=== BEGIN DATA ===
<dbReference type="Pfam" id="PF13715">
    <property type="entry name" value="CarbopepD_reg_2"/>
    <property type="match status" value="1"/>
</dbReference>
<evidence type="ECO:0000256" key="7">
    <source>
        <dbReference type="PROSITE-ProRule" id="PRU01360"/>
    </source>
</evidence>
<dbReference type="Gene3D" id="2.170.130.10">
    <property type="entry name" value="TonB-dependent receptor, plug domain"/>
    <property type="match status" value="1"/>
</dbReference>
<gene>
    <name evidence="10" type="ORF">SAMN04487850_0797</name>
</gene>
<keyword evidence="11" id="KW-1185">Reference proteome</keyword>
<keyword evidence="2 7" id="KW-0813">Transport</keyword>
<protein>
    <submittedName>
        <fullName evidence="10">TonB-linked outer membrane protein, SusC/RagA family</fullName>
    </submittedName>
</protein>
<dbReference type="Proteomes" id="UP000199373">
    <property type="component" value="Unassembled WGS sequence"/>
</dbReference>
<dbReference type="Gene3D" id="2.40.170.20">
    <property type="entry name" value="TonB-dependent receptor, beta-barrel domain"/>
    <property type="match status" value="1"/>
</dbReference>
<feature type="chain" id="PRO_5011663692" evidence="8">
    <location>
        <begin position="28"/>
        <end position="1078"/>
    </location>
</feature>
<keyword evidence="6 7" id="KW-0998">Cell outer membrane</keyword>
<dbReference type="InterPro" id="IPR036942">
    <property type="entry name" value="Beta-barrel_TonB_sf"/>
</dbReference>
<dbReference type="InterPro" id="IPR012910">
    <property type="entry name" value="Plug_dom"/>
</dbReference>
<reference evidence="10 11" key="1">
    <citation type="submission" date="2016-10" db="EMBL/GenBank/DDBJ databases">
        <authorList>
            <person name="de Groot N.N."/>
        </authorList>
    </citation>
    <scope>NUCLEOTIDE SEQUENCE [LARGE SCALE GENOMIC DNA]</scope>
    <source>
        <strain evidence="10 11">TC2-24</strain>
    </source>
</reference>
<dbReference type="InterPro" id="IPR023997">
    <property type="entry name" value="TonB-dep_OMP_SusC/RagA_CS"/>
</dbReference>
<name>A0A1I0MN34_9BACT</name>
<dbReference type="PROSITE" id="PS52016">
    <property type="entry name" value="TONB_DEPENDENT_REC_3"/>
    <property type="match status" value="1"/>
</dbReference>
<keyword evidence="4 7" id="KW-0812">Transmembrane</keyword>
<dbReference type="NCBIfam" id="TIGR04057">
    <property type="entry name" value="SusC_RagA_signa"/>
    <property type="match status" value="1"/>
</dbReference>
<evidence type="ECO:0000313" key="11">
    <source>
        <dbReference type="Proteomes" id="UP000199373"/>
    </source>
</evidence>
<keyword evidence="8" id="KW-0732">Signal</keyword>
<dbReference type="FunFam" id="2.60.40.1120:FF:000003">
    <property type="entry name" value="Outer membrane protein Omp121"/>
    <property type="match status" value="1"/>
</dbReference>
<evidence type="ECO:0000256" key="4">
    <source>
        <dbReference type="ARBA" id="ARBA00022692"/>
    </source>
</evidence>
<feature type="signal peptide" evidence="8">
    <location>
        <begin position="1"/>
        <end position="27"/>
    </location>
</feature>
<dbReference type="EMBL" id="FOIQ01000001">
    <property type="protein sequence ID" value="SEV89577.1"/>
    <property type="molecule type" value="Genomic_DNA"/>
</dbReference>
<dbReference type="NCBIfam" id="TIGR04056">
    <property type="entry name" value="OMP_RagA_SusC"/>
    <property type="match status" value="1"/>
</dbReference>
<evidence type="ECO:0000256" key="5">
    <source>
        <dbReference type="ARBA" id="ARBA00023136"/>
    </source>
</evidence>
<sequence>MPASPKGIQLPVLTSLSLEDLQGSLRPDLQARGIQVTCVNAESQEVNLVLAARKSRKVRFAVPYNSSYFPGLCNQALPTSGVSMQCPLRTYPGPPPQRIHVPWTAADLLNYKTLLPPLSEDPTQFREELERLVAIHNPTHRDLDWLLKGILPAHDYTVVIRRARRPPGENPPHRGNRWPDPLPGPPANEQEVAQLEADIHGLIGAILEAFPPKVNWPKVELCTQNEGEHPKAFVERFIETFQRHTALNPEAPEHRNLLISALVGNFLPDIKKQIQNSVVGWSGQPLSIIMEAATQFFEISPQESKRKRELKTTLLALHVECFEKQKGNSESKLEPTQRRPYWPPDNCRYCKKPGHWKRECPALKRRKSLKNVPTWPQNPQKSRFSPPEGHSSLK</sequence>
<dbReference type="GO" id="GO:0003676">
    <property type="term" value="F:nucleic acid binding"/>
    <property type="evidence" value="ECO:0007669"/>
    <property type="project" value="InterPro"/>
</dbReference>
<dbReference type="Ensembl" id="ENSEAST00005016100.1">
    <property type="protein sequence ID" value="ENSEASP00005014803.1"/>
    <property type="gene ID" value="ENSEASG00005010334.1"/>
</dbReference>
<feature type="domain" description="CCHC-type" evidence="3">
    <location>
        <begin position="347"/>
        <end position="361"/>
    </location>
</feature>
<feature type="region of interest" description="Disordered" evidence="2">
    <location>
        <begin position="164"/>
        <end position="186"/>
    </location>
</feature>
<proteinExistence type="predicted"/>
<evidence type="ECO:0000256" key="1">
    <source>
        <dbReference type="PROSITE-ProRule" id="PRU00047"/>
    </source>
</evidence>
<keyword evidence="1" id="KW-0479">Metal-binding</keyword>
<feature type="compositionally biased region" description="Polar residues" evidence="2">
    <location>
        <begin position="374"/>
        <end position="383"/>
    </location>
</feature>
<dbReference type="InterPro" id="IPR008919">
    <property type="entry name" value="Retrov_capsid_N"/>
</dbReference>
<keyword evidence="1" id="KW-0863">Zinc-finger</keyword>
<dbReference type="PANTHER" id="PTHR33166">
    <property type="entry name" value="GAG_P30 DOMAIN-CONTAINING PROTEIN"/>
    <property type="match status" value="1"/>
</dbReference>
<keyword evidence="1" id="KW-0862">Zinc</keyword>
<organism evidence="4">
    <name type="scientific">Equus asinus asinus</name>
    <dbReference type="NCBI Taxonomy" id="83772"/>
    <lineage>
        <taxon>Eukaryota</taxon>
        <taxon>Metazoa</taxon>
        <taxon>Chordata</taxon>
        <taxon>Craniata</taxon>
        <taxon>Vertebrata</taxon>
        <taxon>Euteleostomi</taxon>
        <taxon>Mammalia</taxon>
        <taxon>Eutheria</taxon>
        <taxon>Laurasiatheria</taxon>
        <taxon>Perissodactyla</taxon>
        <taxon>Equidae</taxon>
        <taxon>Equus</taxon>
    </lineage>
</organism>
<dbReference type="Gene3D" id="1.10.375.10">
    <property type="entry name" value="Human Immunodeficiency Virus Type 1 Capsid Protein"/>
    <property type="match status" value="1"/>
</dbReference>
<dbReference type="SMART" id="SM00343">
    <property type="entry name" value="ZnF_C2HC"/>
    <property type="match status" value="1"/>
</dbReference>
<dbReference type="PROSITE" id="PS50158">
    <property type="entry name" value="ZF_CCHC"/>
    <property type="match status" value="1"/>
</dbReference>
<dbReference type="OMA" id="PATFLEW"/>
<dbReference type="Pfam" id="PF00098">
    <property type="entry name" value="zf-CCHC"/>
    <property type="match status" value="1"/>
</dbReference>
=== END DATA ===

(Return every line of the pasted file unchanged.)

<dbReference type="Pfam" id="PF13715">
    <property type="entry name" value="CarbopepD_reg_2"/>
    <property type="match status" value="1"/>
</dbReference>
<evidence type="ECO:0000256" key="7">
    <source>
        <dbReference type="PROSITE-ProRule" id="PRU01360"/>
    </source>
</evidence>
<dbReference type="Gene3D" id="2.170.130.10">
    <property type="entry name" value="TonB-dependent receptor, plug domain"/>
    <property type="match status" value="1"/>
</dbReference>
<gene>
    <name evidence="10" type="ORF">SAMN04487850_0797</name>
</gene>
<keyword evidence="11" id="KW-1185">Reference proteome</keyword>
<keyword evidence="2 7" id="KW-0813">Transport</keyword>
<protein>
    <submittedName>
        <fullName evidence="10">TonB-linked outer membrane protein, SusC/RagA family</fullName>
    </submittedName>
</protein>
<dbReference type="Proteomes" id="UP000199373">
    <property type="component" value="Unassembled WGS sequence"/>
</dbReference>
<dbReference type="Gene3D" id="2.40.170.20">
    <property type="entry name" value="TonB-dependent receptor, beta-barrel domain"/>
    <property type="match status" value="1"/>
</dbReference>
<feature type="chain" id="PRO_5011663692" evidence="8">
    <location>
        <begin position="28"/>
        <end position="1078"/>
    </location>
</feature>
<keyword evidence="6 7" id="KW-0998">Cell outer membrane</keyword>
<dbReference type="InterPro" id="IPR036942">
    <property type="entry name" value="Beta-barrel_TonB_sf"/>
</dbReference>
<dbReference type="InterPro" id="IPR012910">
    <property type="entry name" value="Plug_dom"/>
</dbReference>
<reference evidence="10 11" key="1">
    <citation type="submission" date="2016-10" db="EMBL/GenBank/DDBJ databases">
        <authorList>
            <person name="de Groot N.N."/>
        </authorList>
    </citation>
    <scope>NUCLEOTIDE SEQUENCE [LARGE SCALE GENOMIC DNA]</scope>
    <source>
        <strain evidence="10 11">TC2-24</strain>
    </source>
</reference>
<dbReference type="InterPro" id="IPR023997">
    <property type="entry name" value="TonB-dep_OMP_SusC/RagA_CS"/>
</dbReference>
<name>A0A1I0MN34_9BACT</name>
<dbReference type="PROSITE" id="PS52016">
    <property type="entry name" value="TONB_DEPENDENT_REC_3"/>
    <property type="match status" value="1"/>
</dbReference>
<keyword evidence="4 7" id="KW-0812">Transmembrane</keyword>
<dbReference type="NCBIfam" id="TIGR04057">
    <property type="entry name" value="SusC_RagA_signa"/>
    <property type="match status" value="1"/>
</dbReference>
<evidence type="ECO:0000313" key="11">
    <source>
        <dbReference type="Proteomes" id="UP000199373"/>
    </source>
</evidence>
<keyword evidence="8" id="KW-0732">Signal</keyword>
<dbReference type="FunFam" id="2.60.40.1120:FF:000003">
    <property type="entry name" value="Outer membrane protein Omp121"/>
    <property type="match status" value="1"/>
</dbReference>
<evidence type="ECO:0000256" key="4">
    <source>
        <dbReference type="ARBA" id="ARBA00022692"/>
    </source>
</evidence>
<feature type="signal peptide" evidence="8">
    <location>
        <begin position="1"/>
        <end position="27"/>
    </location>
</feature>
<dbReference type="EMBL" id="FOIQ01000001">
    <property type="protein sequence ID" value="SEV89577.1"/>
    <property type="molecule type" value="Genomic_DNA"/>
</dbReference>
<dbReference type="NCBIfam" id="TIGR04056">
    <property type="entry name" value="OMP_RagA_SusC"/>
    <property type="match status" value="1"/>
</dbReference>
<evidence type="ECO:0000256" key="5">
    <source>
        <dbReference type="ARBA" id="ARBA00023136"/>
    </source>
</evidence>
<sequence>MPASPKGIQLPVLTSLSLEDLQGSLRPDLQARGIQVTCVNAESQEVNLVLAARKSRKVRFAVPYNSSYFPGLCNQALPTSGVSMQCPLRTYPGPPPQRIHVPWTAADLLNYKTLLPPLSEDPTQFREELERLVAIHNPTHRDLDWLLKGILPAHDYTVVIRRARRPPGENPPHRGNRWPDPLPGPPANEQEVAQLEADIHGLIGAILEAFPPKVNWPKVELCTQNEGEHPKAFVERFIETFQRHTALNPEAPEHRNLLISALVGNFLPDIKKQIQNSVVGWSGQPLSIIMEAATQFFEISPQESKRKRELKTTLLALHVECFEKQKGNSESKLEPTQRRPYWPPDNCRYCKKPGHWKRECPALKRRKSLKNVPTWPQNPQKSRFSPPEGHSSLK</sequence>
<dbReference type="GO" id="GO:0003676">
    <property type="term" value="F:nucleic acid binding"/>
    <property type="evidence" value="ECO:0007669"/>
    <property type="project" value="InterPro"/>
</dbReference>
<dbReference type="Ensembl" id="ENSEAST00005016100.1">
    <property type="protein sequence ID" value="ENSEASP00005014803.1"/>
    <property type="gene ID" value="ENSEASG00005010334.1"/>
</dbReference>
<feature type="domain" description="CCHC-type" evidence="3">
    <location>
        <begin position="347"/>
        <end position="361"/>
    </location>
</feature>
<feature type="region of interest" description="Disordered" evidence="2">
    <location>
        <begin position="164"/>
        <end position="186"/>
    </location>
</feature>
<proteinExistence type="predicted"/>
<evidence type="ECO:0000256" key="1">
    <source>
        <dbReference type="PROSITE-ProRule" id="PRU00047"/>
    </source>
</evidence>
<keyword evidence="1" id="KW-0479">Metal-binding</keyword>
<feature type="compositionally biased region" description="Polar residues" evidence="2">
    <location>
        <begin position="374"/>
        <end position="383"/>
    </location>
</feature>
<dbReference type="InterPro" id="IPR008919">
    <property type="entry name" value="Retrov_capsid_N"/>
</dbReference>
<keyword evidence="1" id="KW-0863">Zinc-finger</keyword>
<dbReference type="PANTHER" id="PTHR33166">
    <property type="entry name" value="GAG_P30 DOMAIN-CONTAINING PROTEIN"/>
    <property type="match status" value="1"/>
</dbReference>
<keyword evidence="1" id="KW-0862">Zinc</keyword>
<organism evidence="4">
    <name type="scientific">Equus asinus asinus</name>
    <dbReference type="NCBI Taxonomy" id="83772"/>
    <lineage>
        <taxon>Eukaryota</taxon>
        <taxon>Metazoa</taxon>
        <taxon>Chordata</taxon>
        <taxon>Craniata</taxon>
        <taxon>Vertebrata</taxon>
        <taxon>Euteleostomi</taxon>
        <taxon>Mammalia</taxon>
        <taxon>Eutheria</taxon>
        <taxon>Laurasiatheria</taxon>
        <taxon>Perissodactyla</taxon>
        <taxon>Equidae</taxon>
        <taxon>Equus</taxon>
    </lineage>
</organism>
<dbReference type="Gene3D" id="1.10.375.10">
    <property type="entry name" value="Human Immunodeficiency Virus Type 1 Capsid Protein"/>
    <property type="match status" value="1"/>
</dbReference>
<dbReference type="SMART" id="SM00343">
    <property type="entry name" value="ZnF_C2HC"/>
    <property type="match status" value="1"/>
</dbReference>
<dbReference type="PROSITE" id="PS50158">
    <property type="entry name" value="ZF_CCHC"/>
    <property type="match status" value="1"/>
</dbReference>
<dbReference type="OMA" id="PATFLEW"/>
<dbReference type="Pfam" id="PF00098">
    <property type="entry name" value="zf-CCHC"/>
    <property type="match status" value="1"/>
</dbReference>